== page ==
Integrating the Stake of Rare Disciplines at the National and European Level
|Date||09 September 2015 | 9:00 - 18:00|
|Calendar file||.vcs .ics|
The COST Association and the National Rectors’ conferences of France (CPU), Germany (HRK), Hungary (MRK), Poland (CRASP) and the Netherlands (VSNU), hosted an Exploratory Workshop “Integrating the stake of rare disciplines at the European level”, in Brussels (Belgium), on Wednesday 09 September 2015. This workshop was held with the participation of the European University Association (EUA).
Characterised by lacking critical mass and often excluded from funding programmes, rare and emerging scientific disciplines can offer scientific, economic and/or cultural solutions to today’s society needs. At national level, the debate has been started by the Rector’s Conferences. For example, CPU (France) and HRK (Germany) have produced national reports on the subject and are launching observatories to detect, preserve and support these disciplines.
The aim of this Exploratory Workshop was to launch a European debate on rare and emerging disciplines, and to highlight the need of coordinated efforts in their detection and preservation. It was an opportunity to:
I. discuss a possible definition of rare and emerging disciplines
II. see where we stand at national and European level today with respect to those disciplines
III. define which concrete actions could be proposed at the National and European level to preserve and to accompany when necessary the development of theses rare disciplines.
COST, being open to all fields of Science and Technology, offers the ideal platform for rare and emerging disciplines as it promotes topics less or not in scope of the EU programmes and favours multi and interdisciplinary approaches. The National Rectors’ Conference and EUA have started to define Rare Disciplines and would like to explore in which way they can be preserved at the European level. Both the CPU (Conference of University Presidents in France) and the HRK (German Rectors' Conference) have each recently presented a report on this topic.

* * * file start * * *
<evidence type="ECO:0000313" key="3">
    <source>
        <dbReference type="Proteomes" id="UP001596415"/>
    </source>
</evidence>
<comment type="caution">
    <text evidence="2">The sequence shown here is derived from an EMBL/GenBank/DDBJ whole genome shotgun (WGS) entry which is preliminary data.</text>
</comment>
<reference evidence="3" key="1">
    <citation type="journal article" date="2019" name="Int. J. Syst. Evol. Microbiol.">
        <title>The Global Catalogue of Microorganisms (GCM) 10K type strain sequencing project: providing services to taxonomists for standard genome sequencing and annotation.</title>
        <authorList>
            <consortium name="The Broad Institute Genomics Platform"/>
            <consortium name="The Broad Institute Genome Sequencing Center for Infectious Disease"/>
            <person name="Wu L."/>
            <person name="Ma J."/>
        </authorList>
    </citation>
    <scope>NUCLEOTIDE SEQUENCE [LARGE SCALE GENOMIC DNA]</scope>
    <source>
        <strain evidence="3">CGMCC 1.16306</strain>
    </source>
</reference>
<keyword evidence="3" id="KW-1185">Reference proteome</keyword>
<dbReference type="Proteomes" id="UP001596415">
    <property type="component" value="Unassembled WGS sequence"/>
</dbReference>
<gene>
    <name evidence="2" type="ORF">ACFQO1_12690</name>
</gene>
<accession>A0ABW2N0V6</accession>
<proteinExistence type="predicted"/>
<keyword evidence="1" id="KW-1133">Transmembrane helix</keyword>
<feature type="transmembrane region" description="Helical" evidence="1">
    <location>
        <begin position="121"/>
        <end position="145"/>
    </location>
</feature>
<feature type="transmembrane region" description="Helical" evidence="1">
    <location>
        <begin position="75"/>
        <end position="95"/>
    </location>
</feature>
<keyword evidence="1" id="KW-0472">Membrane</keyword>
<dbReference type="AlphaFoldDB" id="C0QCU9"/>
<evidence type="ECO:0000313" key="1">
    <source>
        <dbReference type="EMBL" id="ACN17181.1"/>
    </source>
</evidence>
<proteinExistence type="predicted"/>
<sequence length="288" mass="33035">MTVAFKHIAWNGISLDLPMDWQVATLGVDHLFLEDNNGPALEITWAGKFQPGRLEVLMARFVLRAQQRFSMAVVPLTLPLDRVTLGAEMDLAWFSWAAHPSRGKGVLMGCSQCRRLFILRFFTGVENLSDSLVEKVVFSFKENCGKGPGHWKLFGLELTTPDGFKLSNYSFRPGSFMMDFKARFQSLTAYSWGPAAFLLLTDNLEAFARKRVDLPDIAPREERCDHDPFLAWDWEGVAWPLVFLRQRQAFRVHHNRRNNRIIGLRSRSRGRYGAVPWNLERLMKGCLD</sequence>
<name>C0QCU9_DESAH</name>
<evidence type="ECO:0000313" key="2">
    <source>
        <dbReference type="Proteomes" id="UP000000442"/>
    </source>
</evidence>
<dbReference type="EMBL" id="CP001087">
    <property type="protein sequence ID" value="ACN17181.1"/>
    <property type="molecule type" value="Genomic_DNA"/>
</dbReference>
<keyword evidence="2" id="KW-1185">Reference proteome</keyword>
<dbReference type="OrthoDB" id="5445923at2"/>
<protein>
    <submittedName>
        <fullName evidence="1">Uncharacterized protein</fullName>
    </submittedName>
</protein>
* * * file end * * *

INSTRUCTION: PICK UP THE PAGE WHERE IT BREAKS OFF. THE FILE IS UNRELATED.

The programme featured plenary and breakout sessions designed to involve all workshop participants and external stakeholders from diverse scientific and technological backgrounds.
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- Programme (PDF, 304 kB)
- Booklet (PDF, 856 kB)
- Summary conclusions (PDF, 280 kB)
- Plenary Session 1 - Prof Dr Dr Hans-Jochen Schiewer (PDF, 420 kB)
- Plenary Session 1 - Prof Dr Pierre Mutzenhardt (PDF, 148 kB)
- Plenary Session 2 - Prof Dr Pierre Mutzenhardt (PDF, 44 kB)
- Plenary Session 2 - Prof Dr Mechthild Dreyer - by Dr Katharina Bahlmann (PDF, 218 kB)
- Plenary Session 2 - Dr Johanna de Groot (PDF, 334 kB)
- Plenary Session 2 - Prof Dr Jacek Witkoś (PDF, 467 kB)
- Plenary Session 2 - Dr Tamás Dezső - Speech (Part 1) (PDF, 131 kB)
- Plenary Session 2 - Dr Tamás Dezső - Speech (Part 2) (PDF, 242 kB)
- Plenary Session 2 - Dr Tamás Dezső (Photos) (PDF, 911 kB)
- Plenary Session 2 - Dr Tamás Dezső - Speech (Figures) (PDF, 183 kB)
- Plenary Session 2 - Dr Andrea Scharnhorts (PDF, 8 MB)